1
$\begingroup$

I have this dynamic system

$$ J \ddot{\theta} + F\dot{\theta} = u $$

I would like to acquire the state space of the system. This is what I've done $$ x_{1} = \theta, \\ x_{2} = \dot{\theta}, \\ x_{3} = \ddot{\theta} \\ \dot{x_{1}} = x_{2} \\ \dot{x_{2}} = \ddot{\theta} = \frac{1}{J}u - \frac{F}{J} x_{2} \\ \begin{bmatrix} \dot{x_{1}} \\ \dot{x_{2}} \end{bmatrix} = \underbrace{ \begin{bmatrix} 0 & 1 \\ 0 & -\frac{F}{J} \end{bmatrix}}_{A} \begin{bmatrix} x_{1} \\ x_{2} \end{bmatrix} + \underbrace{ \begin{bmatrix} 0 \\ \frac{1}{J} \end{bmatrix}}_{B} u $$

Is it correct? I've tried to double check my work using Laplace transform. $$ G = \frac{Y(s)}{U(s)} = \frac{1}{J s^{2} + Fs} $$

This is the code

>> syms J F
>> b = 1;
>> a = [J, F, 0];
>> [A, B, C, D] = tf2ss(b,a)

A =
[ -F/J, 0]
[    1, 0]

B =
     1
     0
C =
[ 0, 1/J]
D =
0

Are the results same? Why B in Matlab has no 1/J?

$\endgroup$
5
  • $\begingroup$ There is no real point in keeping $x_1$ around. Just use $\dot{\theta}$ as the state variable. $\endgroup$ – copper.hat Aug 17 '14 at 3:21
  • $\begingroup$ I am ignorant in tf/ss terminology, but I can say that your system for $\dot x_1,\dot x_2$ is correct. I wonder why $Y(s)=1$ is the correct choice. Maybe $Y(s)=J$ should be used? (I don't see any explicit output variable here to begin with...) $\endgroup$ – user147263 Aug 17 '14 at 6:23
  • $\begingroup$ @900sit-upsaday, why $Y(s) = 1$? who said so? This is ratio. take the Laplace transform of the differential equation (i.e. $J s^{2} Y(s) + F s Y(s) = U(s) $ and get the ratio of the output to the input (i.e. $Y(s)/U(s)$). $\endgroup$ – CroCo Aug 18 '14 at 15:01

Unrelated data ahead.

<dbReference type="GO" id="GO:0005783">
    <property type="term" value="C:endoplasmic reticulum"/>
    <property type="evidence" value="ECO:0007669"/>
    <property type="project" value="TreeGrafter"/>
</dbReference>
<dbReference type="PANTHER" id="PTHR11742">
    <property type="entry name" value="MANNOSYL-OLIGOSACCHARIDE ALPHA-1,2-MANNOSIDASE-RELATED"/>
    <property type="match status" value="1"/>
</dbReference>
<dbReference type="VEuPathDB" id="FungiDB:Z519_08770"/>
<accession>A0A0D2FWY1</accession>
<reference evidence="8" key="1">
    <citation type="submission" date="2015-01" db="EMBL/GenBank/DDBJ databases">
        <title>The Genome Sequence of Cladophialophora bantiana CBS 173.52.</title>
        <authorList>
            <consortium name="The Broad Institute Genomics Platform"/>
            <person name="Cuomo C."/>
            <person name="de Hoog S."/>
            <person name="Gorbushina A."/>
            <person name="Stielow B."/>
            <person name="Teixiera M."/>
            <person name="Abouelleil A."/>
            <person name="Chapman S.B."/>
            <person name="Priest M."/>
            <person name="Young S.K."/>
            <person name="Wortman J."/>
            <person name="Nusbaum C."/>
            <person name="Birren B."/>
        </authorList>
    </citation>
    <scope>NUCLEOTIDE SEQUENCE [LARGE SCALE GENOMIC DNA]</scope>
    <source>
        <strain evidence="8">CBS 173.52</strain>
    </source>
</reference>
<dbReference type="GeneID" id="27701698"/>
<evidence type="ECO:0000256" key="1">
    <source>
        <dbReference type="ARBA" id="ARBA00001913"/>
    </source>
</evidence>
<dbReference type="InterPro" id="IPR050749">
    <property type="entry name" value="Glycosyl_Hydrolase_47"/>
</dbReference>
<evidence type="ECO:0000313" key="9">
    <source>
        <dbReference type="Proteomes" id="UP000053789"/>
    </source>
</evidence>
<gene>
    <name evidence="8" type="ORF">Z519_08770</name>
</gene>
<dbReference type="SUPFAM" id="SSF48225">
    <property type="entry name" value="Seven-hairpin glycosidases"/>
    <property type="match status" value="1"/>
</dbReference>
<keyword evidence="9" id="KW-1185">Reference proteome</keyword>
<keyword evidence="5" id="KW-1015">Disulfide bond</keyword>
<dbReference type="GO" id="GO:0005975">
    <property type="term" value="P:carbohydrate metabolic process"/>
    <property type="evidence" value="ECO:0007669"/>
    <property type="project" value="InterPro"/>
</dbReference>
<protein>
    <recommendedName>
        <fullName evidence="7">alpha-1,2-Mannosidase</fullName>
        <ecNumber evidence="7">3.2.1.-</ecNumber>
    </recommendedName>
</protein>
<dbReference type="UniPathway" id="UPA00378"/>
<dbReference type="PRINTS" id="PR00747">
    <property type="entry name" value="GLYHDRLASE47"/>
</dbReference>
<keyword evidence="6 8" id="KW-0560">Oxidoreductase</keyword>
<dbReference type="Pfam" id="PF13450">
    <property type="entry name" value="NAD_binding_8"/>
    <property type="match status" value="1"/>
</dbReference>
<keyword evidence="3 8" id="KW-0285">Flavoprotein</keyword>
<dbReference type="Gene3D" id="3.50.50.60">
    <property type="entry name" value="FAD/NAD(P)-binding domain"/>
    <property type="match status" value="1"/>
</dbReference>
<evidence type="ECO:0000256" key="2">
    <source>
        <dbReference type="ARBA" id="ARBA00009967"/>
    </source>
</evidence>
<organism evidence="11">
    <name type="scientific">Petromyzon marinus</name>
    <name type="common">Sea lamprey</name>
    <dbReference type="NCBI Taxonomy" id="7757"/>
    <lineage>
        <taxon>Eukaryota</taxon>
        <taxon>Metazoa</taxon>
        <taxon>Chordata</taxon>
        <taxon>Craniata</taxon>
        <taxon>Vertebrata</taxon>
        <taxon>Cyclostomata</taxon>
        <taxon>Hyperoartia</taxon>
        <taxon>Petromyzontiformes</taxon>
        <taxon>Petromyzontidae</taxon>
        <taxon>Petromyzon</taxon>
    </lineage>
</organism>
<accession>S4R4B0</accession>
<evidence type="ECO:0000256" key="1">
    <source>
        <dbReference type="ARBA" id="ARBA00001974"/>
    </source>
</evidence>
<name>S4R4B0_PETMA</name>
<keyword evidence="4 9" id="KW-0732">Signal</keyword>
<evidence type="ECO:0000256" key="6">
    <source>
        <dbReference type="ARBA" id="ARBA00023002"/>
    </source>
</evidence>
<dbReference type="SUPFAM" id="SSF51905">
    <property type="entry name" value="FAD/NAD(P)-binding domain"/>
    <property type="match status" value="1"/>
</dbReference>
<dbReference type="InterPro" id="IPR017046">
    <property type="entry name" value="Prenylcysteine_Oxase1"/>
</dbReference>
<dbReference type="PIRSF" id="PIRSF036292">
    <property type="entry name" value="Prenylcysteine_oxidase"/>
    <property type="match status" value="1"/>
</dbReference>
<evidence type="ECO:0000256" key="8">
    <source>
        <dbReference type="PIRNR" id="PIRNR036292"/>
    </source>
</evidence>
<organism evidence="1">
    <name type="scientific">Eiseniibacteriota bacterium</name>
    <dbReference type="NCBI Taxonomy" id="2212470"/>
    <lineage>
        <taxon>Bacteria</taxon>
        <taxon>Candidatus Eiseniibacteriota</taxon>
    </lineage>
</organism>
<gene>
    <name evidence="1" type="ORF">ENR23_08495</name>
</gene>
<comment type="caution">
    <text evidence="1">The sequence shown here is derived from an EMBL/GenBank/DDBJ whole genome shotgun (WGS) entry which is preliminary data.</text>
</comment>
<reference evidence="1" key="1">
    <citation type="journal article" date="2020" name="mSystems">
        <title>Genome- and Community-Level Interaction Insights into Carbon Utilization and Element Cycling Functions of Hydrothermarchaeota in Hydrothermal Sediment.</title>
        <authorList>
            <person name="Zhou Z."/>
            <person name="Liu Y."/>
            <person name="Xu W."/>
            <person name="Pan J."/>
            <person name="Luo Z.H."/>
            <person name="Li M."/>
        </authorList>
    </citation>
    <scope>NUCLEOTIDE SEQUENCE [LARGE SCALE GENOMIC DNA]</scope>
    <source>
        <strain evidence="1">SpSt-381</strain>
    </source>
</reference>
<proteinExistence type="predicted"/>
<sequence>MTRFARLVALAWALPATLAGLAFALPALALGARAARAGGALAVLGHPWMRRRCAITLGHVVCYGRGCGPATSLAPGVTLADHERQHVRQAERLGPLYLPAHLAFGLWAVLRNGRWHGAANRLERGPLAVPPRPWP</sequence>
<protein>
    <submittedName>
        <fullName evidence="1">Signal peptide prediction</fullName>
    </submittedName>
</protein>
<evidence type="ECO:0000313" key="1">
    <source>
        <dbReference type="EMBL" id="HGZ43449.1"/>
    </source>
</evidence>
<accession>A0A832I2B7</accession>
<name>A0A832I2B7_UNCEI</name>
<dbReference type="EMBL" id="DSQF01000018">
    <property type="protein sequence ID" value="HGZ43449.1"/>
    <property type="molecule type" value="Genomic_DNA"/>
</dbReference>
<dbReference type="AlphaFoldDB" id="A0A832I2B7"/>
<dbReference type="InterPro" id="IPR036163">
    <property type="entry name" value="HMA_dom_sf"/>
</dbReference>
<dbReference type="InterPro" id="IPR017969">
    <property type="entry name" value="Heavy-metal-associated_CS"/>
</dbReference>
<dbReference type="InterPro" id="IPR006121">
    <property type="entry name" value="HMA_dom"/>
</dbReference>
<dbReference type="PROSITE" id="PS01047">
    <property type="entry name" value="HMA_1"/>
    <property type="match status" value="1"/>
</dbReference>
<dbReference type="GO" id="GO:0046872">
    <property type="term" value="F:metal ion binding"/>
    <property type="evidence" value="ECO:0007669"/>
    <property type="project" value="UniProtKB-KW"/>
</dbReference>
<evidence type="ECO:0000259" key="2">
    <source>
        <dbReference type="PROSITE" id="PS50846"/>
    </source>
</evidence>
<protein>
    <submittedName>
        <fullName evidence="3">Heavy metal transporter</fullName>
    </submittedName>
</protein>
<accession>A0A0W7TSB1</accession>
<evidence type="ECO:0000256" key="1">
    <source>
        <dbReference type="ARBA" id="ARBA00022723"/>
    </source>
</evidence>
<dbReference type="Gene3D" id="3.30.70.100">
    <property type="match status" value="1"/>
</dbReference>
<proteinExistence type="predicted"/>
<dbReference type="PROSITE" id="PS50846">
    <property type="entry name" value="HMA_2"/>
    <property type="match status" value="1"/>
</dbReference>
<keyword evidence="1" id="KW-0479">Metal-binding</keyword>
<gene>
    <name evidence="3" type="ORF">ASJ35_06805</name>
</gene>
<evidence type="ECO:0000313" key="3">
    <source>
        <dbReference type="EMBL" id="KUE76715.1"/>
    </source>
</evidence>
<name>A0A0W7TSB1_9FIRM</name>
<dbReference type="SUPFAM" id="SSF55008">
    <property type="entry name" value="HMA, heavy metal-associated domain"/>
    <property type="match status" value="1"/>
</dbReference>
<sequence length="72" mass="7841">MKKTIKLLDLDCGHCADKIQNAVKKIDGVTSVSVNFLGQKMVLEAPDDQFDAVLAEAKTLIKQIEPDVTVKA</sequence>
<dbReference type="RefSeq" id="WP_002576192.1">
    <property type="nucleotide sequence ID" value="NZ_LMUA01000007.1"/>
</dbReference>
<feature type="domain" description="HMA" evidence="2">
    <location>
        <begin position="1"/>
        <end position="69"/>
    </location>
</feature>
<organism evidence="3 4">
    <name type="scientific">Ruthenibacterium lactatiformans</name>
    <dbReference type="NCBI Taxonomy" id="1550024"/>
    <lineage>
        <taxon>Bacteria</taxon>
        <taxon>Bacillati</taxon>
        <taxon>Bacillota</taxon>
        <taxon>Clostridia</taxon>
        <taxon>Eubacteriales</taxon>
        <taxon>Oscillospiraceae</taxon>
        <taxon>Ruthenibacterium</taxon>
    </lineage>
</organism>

• $\begingroup$ @copper.hat, actually there is no need for $x_{3}$ not $x_{1}$. the latter represents the angular position which is kind of suitable to name it so that once we get the solution, we can plot it with respect to time. $\endgroup$ – CroCo Aug 18 '14 at 15:18
  • $\begingroup$ Well, you can solve the single dimensional system in $\dot{\theta}$ and then integrate to get a solution. $\endgroup$ – copper.hat Aug 18 '14 at 15:20
2
$\begingroup$

You have done your calculations correctly and the results are the same. It looks like different because there are infinitely many state space representation of a system, depending on the choice of state variables.

However, your state space representation is incomplete. Because your system does not have an "output" where you can select a linear combination of the states, using a $C$ matrix, i.e. $y=Cx$.

You can put $1/J$ to either $B$ or $C$ matrix. It is the difference between your transfer function and

$$\frac{1/J}{s^2+(F/J)s}$$

$\endgroup$
2
  • $\begingroup$ I can get the solution of the system with no need of $C$. So, $\dot{x} = Ax + Bu$ is enough to acquire the solution. $x(t) = e^{At}x_{o} + e^{At} \int_{t_{o}}^t e^{A \tau} B u (\tau) d \tau $. This is because $A$ is time-invariant. With the results that I got, the angular velocity approaches zero when the time goes to infinity. It seems my solution is correct. $\endgroup$ – CroCo Aug 18 '14 at 15:11
  • 1
    $\begingroup$ You get the solution of "states" not "outputs". In the transfer function you implicitly select the state $x_2$ as output, i.e. $C=\begin{bmatrix}0 & 1\end{bmatrix}$. You could select a different output, like the angle itself. Then your transfer function would be different while state solution is the same. $\endgroup$ – obareey Aug 18 '14 at 15:52

Your Answer

By clicking “Post Your Answer”, you agree to our terms of service, privacy policy and cookie policy

Not the answer you're looking for? Browse other questions tagged or ask your own question.